11.1 C
Byron Shire
April 24, 2021

Leukaemia drug could replace chemotherapy

Latest News

Tweed Council to write to government for more housing support

With a shortage of affordable housing in most areas of the Far North Coast, it is not surprising that Tweed is also feeling the pinch and Council has declared a housing emergency in the area owing to a lack of availability and affordability.

Other News

Could pyrolysis help solve the plastics crisis?

Philippe Dupuy from the Lismore Environment Centre thinks there is a role for pyrolysis technology in dealing with the global plastic waste dilemma, with new technology making it possible to turn plastic waste into a useful resource.

Remembering Peter Warner

Ballina's legendary man of the sea Peter Warner died doing what he loved best, sailing, during an attempted crossing of the Ballina Bar in rough conditions last week. He was ninety years old.

You Donne good

Liz Levy, Suffolk Park I’d like to thank whoever decided to reprint John Donne’s beautiful poem ‘No Man is an Island’...

Cr Keith Williams calls for consultation on South Ballina Beach access

At today's Ballina Council meeting, Cr Keith Williams is going to urge council to write to the NSW Minister for Crown Lands about South Ballina beach, which has recently been closed to public 4WD access.

Exciting lineup for 2021 Bangalow Music Festival

Southern Cross Soloists (SXS) yesterday unveiled a stellar Bangalow Music Festival program for August 2021. The theme for the 19th festival is 'music’s inexhaustible joie de vivre'.

Mandy Nolan’s Soapbox: Byron’s Back

‘Byron’s dead’. That’s the statement that I often hear. Or ‘I never go there anymore it’s lost’ or ‘Byron died years ago’. It always makes me feel a bit sad and defensive. I have such a love for this place, although I curse it when I get stuck in snaking traffic at 8am on a weekday morning or I can’t find a park near where I am going.

The successful trial of a new leukaemia drug could herald the end of chemotherapy as the main weapon against the blood cancer, says an Australian specialist.

The results of human trials show the drug ibrutinib could save people with chronic lymphocytic leukaemia (CLL) after the disease develops resistance to chemotherapy.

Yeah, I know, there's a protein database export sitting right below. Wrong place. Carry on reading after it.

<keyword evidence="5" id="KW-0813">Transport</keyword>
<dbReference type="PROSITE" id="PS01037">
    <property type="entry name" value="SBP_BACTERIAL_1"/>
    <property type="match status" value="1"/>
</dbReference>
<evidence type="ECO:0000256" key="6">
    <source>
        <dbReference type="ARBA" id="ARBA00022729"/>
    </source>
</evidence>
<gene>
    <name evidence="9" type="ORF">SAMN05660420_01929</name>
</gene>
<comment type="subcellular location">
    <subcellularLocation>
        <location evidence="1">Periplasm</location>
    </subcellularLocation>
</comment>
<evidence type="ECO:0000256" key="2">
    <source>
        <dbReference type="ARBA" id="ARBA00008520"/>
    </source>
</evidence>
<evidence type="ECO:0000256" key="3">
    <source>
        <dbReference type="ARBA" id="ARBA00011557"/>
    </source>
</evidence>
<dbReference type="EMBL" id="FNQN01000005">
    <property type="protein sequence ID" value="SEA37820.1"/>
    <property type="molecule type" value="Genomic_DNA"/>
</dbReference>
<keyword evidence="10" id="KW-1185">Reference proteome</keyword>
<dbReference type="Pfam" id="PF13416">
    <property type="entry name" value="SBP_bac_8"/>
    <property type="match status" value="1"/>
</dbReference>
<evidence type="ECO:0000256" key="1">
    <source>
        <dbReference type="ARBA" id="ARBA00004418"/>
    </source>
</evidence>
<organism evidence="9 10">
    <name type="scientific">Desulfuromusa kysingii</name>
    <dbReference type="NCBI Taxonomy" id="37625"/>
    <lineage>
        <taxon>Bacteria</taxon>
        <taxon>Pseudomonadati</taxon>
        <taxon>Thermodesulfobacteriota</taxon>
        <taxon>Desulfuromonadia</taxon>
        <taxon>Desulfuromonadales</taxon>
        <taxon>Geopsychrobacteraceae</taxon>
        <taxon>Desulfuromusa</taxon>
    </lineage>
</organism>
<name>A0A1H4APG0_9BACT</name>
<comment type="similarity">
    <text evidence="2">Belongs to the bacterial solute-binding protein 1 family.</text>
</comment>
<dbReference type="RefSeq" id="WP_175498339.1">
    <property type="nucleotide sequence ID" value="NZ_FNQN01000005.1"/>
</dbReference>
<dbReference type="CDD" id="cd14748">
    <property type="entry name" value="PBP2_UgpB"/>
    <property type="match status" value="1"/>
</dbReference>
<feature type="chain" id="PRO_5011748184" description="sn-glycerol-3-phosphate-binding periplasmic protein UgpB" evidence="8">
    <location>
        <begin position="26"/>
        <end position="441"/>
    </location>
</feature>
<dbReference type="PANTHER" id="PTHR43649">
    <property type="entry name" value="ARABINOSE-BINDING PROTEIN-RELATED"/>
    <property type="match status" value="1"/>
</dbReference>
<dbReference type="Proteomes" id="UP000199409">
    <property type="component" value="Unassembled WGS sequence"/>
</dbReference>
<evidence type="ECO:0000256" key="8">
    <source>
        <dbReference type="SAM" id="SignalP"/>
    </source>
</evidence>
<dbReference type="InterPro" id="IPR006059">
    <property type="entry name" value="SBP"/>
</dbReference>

It gives them a much better chance of survival than the standard treatment, according to a presentation at the annual meeting of the American Society of Clinical Oncology.

More than four in 10 patients on ibrutinib entered remission, compared with four in 100 on the standard treatment, says Dr Con Tam of Melbourne’s Peter MacCallum Cancer Centre.

CLL is the most common form of leukaemia in Australia and other Western countries. About 50 percent of people with the disease never develop serious symptoms and don’t need treatment.

But the disease is life-threatening for the other half and eventually becomes resistant to chemotherapy.

After one year, overall survival on ibrutinib was 90 per cent, compared with 81 per cent on standard treatment.

‘These resistant patients have no other treatment option,’ says Dr Tam, co-author of a New England Journal of Medicine report on the international trial involving 391 patients.

And unlike chemotherapy, ibrutinib has few side effects. It works by disabling an enzyme crucial for leukaemia’s survival.

Patients in the trial responded quickly and reported a greatly improved quality of life, says Dr Tam.

The drug was so effective its superiority was confirmed after an average follow-up of only nine months, and approval of its use in the US has been fast-tracked.

‘This pill works extremely well when chemotherapy stops working,’ says Dr Tam, who participated in the Australian trial.

‘The next question is whether this should be the main treatment for leukaemia. We might not need chemotherapy at all.’

Hundreds of Australians a year could benefit from the US-developed drug, says Dr Tam.

But Australian approval is around a year away and it could take two years to be listed on the pharmaceutical benefits scheme.


Support The Echo

Keeping the community together and the community voice loud and clear is what The Echo is about. More than ever we need your help to keep this voice alive and thriving in the community.

Like all businesses we are struggling to keep food on the table of all our local and hard working journalists, artists, sales, delivery and drudges who keep the news coming out to you both in the newspaper and online. If you can spare a few dollars a week – or maybe more – we would appreciate all the support you are able to give to keep the voice of independent, local journalism alive.

LEAVE A REPLY

Please enter your comment!
Please enter your name here

Simon Richardson steps down as Byron Shire Mayor

In an eventful day for Byron Shire Council, pot-stirrer Fast Buck$ was ejected from the council chambers yesterday and later Cr Simon Richardson announced that he will be stepping down as mayor from the end of next week.

Pay parking for Lennox Head?

Yesterday's Ballina Shire Council meeting saw councillors raise the spectre of paid parking at Lennox Head, and possibly elsewhere in the shire.

They will not be forgotten…

In the wake of the pandemic restrictions, ANZAC Day will be commemorated in a COVID safe fashion and some areas will ask residents to...

East Ballina Lions desperately needs new members

East Ballina Lions Club has given over thirty years of service to numerous community programs and initiatives, but if it doesn't get more members soon, it will have to close.